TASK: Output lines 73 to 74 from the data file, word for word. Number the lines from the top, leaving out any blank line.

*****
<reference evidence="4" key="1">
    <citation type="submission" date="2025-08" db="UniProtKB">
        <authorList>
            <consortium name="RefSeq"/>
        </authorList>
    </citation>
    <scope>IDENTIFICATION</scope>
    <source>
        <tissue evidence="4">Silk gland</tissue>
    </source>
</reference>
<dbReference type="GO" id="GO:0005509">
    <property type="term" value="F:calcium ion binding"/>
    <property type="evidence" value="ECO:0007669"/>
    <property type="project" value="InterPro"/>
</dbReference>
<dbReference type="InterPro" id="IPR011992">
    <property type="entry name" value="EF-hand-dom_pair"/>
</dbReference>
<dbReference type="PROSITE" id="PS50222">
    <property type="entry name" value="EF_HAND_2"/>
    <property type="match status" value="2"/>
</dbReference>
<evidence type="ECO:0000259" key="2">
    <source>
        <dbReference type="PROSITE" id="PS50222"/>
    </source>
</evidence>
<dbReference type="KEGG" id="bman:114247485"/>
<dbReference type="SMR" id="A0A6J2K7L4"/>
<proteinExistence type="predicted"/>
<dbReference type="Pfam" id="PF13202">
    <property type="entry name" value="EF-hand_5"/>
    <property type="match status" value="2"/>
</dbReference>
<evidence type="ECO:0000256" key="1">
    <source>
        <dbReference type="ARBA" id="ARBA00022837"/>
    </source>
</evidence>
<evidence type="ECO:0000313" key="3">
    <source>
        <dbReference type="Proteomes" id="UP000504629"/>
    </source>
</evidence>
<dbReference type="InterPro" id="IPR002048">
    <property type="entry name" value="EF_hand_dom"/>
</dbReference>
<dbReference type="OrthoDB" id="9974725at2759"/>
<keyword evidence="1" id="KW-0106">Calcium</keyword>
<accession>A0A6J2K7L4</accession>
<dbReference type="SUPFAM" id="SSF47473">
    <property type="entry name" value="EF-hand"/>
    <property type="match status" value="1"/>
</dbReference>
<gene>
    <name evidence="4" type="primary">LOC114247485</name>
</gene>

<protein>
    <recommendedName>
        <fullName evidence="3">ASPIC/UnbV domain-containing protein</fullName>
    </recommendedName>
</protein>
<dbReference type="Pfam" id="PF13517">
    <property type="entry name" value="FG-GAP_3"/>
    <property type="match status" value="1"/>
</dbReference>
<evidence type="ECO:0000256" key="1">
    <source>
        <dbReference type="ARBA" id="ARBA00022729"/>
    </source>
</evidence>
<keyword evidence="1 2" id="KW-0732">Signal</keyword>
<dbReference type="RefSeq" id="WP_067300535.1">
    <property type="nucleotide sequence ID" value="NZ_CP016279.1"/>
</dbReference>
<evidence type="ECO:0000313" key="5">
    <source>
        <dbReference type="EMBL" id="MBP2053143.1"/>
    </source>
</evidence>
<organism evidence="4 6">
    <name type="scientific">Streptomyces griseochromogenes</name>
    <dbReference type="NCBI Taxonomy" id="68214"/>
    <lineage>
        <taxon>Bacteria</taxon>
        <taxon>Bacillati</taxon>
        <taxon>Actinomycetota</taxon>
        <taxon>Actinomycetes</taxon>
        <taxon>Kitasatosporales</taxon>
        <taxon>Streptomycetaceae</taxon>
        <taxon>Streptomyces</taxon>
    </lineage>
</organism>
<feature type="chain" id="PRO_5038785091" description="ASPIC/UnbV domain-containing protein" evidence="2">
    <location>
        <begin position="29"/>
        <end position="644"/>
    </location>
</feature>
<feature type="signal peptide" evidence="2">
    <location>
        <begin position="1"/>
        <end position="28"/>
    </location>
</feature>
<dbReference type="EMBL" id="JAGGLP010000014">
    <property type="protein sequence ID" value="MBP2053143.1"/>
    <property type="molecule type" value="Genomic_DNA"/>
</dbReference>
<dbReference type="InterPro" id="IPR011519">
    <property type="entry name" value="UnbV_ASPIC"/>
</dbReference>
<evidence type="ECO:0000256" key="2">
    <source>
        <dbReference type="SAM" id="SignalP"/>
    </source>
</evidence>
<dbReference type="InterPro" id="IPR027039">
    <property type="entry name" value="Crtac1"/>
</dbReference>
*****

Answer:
<keyword evidence="1 2" id="KW-0732">Signal</keyword>
<dbReference type="RefSeq" id="WP_067300535.1">